Injured in a Fall Off of a Scaffolding

Scaffolds are used in virtually every major construction project. They are temporary structures that are built onsite to give workers elevation and access to all parts of the building. An estimated 65 percent of construction workers perform their duties on or from a scaffold, much of the time at extreme heights. Slip-and-fall accidents on scaffolds can be fatal, and many die due to falls from scaffolds every year. These accidents usually can be avoided so long as hazards are addressed immediately and with the appropriate measures. However, it is not uncommon that safety violations are committed, either by employees or employers. Injured victims may be entitled to compensation for the damages they have suffered as a result.

The attorneys at Wingate, Russotti, Shapiro & Halperin, LLP have over two decades of experience handling cases for workers and families of workers in the construction industry. They understand that if you have been injured in a fall from a scaffold, you will be faced with costly medical bills, loss of present and future income, and a long and painful period of recovery. For a free consultation, call us at (212) 986-7353.

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What Are the Common Causes of Scaffold Accidents?

There are many ways in which scaffolds can experience structural failure and they are all connected to human error. They include the following:

  • Scaffolding is not stabilized or secure;
  • Scaffolding is assembled incorrectly;
  • Scaffolding is built without handrails or guards;
  • Scaffolding is not kept in good condition; and
  • Scaffolding has not been adequately tested.

All of the above can lead to scaffolding collapse, failure, and deterioration. Accidents can also occur due to slippery or loose scaffolding.

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New York State Labor Laws

There are special Labor Laws & established in New York State that give workers the right to expect a safe working environment and, if they suffer an injury due to negligence, compensation for the damages. The specific provisions which address worker issues are:

  • Section 200: Requires employers and contractors, along with their agents, to provide a safe working environment for employees. This provision also holds them liable in a workplace injury incident.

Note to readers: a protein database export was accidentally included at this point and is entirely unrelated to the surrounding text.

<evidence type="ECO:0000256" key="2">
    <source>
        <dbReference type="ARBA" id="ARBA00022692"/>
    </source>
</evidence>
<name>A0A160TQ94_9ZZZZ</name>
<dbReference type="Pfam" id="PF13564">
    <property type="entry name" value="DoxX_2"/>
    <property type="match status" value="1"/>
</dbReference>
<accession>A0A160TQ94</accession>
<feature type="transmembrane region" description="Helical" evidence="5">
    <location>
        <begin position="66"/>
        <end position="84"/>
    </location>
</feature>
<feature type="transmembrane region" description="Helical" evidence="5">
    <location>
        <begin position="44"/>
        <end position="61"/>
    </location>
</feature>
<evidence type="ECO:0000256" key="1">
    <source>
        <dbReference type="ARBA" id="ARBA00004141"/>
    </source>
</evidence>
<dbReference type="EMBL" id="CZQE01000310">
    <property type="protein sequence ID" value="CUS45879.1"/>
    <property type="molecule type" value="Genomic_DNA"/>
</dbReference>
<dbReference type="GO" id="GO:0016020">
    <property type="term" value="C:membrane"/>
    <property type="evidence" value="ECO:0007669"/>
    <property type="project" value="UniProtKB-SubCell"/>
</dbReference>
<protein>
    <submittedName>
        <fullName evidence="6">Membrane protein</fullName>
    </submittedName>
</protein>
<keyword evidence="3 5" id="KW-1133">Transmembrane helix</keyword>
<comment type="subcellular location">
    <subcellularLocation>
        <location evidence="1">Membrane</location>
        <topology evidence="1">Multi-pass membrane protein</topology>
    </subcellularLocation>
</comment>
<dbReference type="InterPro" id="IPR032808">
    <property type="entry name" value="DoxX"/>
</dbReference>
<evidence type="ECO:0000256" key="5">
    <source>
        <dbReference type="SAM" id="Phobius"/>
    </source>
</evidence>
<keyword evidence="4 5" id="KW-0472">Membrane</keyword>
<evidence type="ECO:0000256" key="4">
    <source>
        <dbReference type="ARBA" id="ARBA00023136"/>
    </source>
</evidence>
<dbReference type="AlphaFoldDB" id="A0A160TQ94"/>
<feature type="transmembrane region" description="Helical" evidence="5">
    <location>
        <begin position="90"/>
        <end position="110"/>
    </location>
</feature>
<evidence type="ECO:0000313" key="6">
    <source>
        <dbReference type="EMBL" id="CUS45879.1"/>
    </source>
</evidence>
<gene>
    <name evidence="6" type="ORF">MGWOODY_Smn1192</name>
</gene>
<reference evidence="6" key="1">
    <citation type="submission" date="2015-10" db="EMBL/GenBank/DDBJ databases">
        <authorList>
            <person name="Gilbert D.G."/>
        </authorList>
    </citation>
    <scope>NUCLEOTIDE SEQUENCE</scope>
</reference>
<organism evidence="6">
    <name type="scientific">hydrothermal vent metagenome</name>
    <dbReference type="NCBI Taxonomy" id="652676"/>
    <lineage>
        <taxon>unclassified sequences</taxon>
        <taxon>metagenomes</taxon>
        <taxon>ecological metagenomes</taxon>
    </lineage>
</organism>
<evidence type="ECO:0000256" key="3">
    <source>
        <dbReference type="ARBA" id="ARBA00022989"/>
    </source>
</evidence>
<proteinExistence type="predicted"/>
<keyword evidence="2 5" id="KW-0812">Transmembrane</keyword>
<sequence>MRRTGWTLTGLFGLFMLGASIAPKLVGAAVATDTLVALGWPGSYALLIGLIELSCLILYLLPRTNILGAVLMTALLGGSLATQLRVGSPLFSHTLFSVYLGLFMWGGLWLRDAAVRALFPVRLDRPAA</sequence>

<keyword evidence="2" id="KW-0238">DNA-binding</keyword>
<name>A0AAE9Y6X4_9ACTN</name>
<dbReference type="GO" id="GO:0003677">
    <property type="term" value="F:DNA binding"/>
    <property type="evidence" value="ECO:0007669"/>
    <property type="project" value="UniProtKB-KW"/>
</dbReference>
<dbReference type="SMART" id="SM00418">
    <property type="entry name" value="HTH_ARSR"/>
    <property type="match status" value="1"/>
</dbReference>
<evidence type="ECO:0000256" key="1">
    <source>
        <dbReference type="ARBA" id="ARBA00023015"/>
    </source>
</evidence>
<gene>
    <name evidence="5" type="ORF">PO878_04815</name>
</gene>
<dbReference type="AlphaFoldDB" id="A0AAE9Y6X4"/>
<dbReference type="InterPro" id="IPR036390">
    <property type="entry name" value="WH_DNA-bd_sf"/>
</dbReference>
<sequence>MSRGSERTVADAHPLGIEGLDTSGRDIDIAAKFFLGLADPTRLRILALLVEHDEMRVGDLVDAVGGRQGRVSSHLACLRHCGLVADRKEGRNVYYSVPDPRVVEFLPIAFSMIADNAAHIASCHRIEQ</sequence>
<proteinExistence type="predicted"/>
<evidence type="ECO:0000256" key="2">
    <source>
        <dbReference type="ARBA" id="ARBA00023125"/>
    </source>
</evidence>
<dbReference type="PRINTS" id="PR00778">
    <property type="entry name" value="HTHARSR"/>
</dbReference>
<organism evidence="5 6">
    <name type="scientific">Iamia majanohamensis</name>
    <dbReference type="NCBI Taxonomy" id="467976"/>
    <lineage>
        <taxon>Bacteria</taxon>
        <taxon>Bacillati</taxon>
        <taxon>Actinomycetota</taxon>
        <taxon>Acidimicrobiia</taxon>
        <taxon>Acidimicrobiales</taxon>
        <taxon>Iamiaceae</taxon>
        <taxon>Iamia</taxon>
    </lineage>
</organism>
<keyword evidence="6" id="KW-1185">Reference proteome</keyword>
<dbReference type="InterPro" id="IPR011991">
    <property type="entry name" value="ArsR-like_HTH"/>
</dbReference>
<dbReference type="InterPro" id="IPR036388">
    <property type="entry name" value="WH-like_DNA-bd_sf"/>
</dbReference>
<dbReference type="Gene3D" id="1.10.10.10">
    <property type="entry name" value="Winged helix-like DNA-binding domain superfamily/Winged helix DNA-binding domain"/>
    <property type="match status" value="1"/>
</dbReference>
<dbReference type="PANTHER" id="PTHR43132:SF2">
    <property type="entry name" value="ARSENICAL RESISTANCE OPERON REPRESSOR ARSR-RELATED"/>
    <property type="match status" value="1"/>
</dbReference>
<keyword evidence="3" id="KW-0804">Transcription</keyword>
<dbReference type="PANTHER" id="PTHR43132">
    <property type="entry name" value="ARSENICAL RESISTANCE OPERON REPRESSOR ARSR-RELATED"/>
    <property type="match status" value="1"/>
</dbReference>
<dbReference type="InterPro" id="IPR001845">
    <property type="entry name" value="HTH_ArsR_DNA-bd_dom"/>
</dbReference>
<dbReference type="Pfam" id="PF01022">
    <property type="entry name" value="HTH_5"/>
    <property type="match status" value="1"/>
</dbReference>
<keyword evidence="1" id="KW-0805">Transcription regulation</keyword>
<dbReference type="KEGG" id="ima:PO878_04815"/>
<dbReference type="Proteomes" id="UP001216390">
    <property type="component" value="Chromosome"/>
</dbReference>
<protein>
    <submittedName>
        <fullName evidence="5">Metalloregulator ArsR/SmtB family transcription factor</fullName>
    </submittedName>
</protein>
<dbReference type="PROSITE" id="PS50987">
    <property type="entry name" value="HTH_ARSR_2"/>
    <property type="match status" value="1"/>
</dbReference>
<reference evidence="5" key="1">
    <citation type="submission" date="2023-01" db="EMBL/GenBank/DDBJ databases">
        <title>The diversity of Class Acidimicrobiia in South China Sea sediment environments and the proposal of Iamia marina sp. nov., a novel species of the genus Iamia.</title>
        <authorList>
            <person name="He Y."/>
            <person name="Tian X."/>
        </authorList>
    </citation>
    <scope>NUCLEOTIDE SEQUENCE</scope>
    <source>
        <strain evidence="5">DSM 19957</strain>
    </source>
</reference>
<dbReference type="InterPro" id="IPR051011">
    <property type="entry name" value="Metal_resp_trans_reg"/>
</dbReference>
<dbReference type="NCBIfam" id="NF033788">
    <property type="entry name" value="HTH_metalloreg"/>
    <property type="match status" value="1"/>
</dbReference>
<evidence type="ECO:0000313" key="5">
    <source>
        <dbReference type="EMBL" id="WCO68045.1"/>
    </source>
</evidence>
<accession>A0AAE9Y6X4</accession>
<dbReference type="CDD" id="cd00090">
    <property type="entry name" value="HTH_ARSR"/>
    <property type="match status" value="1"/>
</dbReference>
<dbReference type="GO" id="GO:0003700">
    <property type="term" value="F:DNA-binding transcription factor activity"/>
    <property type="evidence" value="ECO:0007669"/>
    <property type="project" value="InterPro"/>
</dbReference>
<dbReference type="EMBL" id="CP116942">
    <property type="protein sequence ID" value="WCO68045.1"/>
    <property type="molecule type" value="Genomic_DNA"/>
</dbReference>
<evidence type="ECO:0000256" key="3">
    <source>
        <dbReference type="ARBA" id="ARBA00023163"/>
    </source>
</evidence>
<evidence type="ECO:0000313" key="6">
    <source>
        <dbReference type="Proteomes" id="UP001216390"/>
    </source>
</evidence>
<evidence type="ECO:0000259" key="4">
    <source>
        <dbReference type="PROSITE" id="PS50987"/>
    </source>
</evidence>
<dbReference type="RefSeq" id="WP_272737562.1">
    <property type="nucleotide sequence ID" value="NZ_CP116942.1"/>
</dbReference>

• Section 240: Details measures that must be taken to prevent falls and injuries.
  • Section 241(6): Defines compliance with the New York State Industrial Code and establishes liability for any violations of the Code.

The full text of the provisions can be found through a search of New York State's Labor Laws. You can also receive a comprehensive understanding of these provisions with the assistance of an attorney.

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Safety Requirements for Scaffolding in NY

The Occupational Safety and Health Act (OSHA) might have been formed in 1970, but it was in 1971 that Congress turned their full attention on scaffolding accidents and namely, trying to avoid them. In 1996, Congress revised the "Safety Requirements for Scaffolding 1910.28" to identify three main points of scaffolding safety, and these requirements are still being used today.

Unfortunately, not all companies and workplaces take the time to ensure that these identified areas are as safe as possible, which can lead to scaffolding accidents. And it's important that the victims of those accidents know what the requirements are, so that they can seek compensation for negligence, if necessary. The three main points identified by the OSHA in proper scaffolding use are:

  • Proper training. Every individual working on scaffolding should have full knowledge about the scaffolding they are on – when to move on it, what the dangers are, and how to remain safe while on it.
  • Ladders and guardrails. Ladders and guardrails of varying sizes will be required on scaffolding of different sizes, but all scaffolding 10 feet or more off the ground does require proper and functional ladders and guardrails to be installed.
  • Proper personal protective equipment (PPE). The most important PPE for scaffolding workers to wear is fall protection, typically in the form of a harness. This PPE must be worn by all workers any time they are on the scaffolding.

These requirements apply to all types of scaffolding, of which there are three.

  • Supported scaffolding. The platforms on these scaffolds are supported by poles or frames, which helps keep them steady. These are the most common type of scaffolds found on construction sites.
  • Suspended scaffolding. These scaffolds have platforms too, but instead of holding steady on poles, they are actually suspended from above with wires or ropes. This type of scaffolding is used by window washers.